In Conway’s Game of Life, there exist constructs such as the metapixel which allow the Game of Life to simulate any other Game-of-Life rule system as well. In addition, it is known that the Game of Life is Turing-complete.

Your task is to build a cellular automaton using the rules of Conway’s game of life that will allow for the playing of a game of Tetris.

Your program will receive input by manually changing the state of the automaton at a specific generation to represent an interrupt (e.g. moving a piece left or right, dropping it, rotating it, or randomly generating a new piece to place onto the grid), counting a specific number of generations as waiting time, and displaying the result somewhere on the automaton. The displayed result must visibly resemble an actual Tetris grid.

Your program will be scored on the following things, in order (with lower criteria acting as tiebreakers for higher criteria):

  • Bounding box size — the rectangular box with the smallest area that completely contains the given solution wins.
  • Smaller changes to input — the fewest cells (for the worst case in your automaton) that need to be manually adjusted for an interrupt wins.
  • Fastest execution — the fewest generations to advance one tick in the simulation wins.
  • Initial live cell count — smaller count wins.
  • First to post — earlier post wins.

A challenge that resulted in one and one-half years of effort by an array of participants to create an answer.

Very deep and patient thinking here.

Good training for the efforts that will defeat both government security forces and DRM on the web.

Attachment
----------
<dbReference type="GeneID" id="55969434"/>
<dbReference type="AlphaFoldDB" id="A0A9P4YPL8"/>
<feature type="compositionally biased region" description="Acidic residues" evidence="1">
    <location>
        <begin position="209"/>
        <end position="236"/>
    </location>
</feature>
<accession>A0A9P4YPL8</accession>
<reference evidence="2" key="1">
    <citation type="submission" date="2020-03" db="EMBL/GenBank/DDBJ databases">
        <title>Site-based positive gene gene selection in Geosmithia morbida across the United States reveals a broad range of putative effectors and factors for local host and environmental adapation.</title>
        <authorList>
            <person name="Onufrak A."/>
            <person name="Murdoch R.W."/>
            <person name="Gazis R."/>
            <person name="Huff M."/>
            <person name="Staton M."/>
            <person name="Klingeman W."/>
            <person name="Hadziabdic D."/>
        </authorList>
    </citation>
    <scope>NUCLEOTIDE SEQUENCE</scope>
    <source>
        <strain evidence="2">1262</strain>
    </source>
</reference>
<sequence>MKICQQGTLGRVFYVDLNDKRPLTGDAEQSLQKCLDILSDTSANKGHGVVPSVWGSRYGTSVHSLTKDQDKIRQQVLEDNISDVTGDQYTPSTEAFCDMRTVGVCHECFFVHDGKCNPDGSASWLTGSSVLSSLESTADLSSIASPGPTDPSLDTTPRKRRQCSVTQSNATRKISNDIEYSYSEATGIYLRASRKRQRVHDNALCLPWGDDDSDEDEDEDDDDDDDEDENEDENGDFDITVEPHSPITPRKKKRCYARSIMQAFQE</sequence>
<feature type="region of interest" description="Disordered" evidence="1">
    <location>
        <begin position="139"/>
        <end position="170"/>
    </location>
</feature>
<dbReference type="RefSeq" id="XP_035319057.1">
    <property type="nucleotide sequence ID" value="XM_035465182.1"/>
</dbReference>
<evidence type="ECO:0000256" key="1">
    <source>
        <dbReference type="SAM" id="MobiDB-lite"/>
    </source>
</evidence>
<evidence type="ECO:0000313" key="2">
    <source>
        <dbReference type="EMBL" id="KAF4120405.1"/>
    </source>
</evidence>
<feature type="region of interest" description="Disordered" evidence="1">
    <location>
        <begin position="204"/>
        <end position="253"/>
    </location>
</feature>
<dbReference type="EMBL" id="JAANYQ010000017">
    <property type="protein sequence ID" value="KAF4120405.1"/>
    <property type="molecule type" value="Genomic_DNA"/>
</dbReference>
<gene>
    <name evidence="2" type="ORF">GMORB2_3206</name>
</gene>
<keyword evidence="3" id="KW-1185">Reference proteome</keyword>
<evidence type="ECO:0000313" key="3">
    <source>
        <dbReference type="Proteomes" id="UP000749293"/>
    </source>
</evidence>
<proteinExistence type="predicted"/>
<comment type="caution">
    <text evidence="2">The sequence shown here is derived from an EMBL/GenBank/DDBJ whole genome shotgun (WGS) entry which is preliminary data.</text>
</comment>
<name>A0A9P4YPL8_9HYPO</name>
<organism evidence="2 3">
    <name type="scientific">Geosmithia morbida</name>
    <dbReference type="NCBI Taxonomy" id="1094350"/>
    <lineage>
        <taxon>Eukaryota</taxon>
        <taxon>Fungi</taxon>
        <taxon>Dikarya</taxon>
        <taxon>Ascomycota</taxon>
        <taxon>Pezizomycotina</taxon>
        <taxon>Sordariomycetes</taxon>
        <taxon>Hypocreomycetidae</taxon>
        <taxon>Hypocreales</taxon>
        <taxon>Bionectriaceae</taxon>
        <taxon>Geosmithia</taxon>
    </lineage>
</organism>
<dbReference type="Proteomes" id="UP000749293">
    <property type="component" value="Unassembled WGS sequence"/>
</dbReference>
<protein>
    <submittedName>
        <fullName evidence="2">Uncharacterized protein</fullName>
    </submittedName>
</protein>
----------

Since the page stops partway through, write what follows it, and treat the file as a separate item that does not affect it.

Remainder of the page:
New Spaceship Speed in Conway’s Game of Life

Saturday, January 14th, 2017

New Spaceship Speed in Conway’s Game of Life by Alexy Nigin.

From the post:

In this article, I assume that you have basic familiarity with Conway’s Game of Life. If this is not the case, you can try reading an explanatory article but you will still struggle to understand much of the following content.

The day before yesterday forums saw a new member named zdr. When we the lifenthusiasts meet a newcomer, we expect to see things like “brand new” 30-cell 700-gen methuselah and then have to explain why it is not notable. However, what zdr showed us made our jaws drop.

It was a 28-cell c/10 orthogonal spaceship:

An animated image of the spaceship

… (emphasis in the original)

The mentioned introduction isn’t sufficient to digest the material in this post.

There is a wealth of material available on cellular automata (the Game of Life is one).

LifeWiki is one and Complex Cellular Automata is another. While not exhaustive of all there is to know about cellular automata, familiarity with take some time and skill.

Still, I offer this as encouragement that fundamental discoveries remain to be made.

But if and only if you reject conventional wisdom that prevents you from looking.

Langton’s ant

Tuesday, September 8th, 2015

Langton’s ant (Wikipedia)

If two-dimensional Turing machines seem too simple, despite their complex emergent behavior, perhaps you would like to push them into three (3) or more dimensions?

The Wikipedia page listed Langton’s Ant in 3D, which has source code so you have a leg up on 3D ants.

Greater than 3D anyone? Understanding that you would encounter all the usual visualization problems of > three dimensional objects. Comparison/analysis of such objects?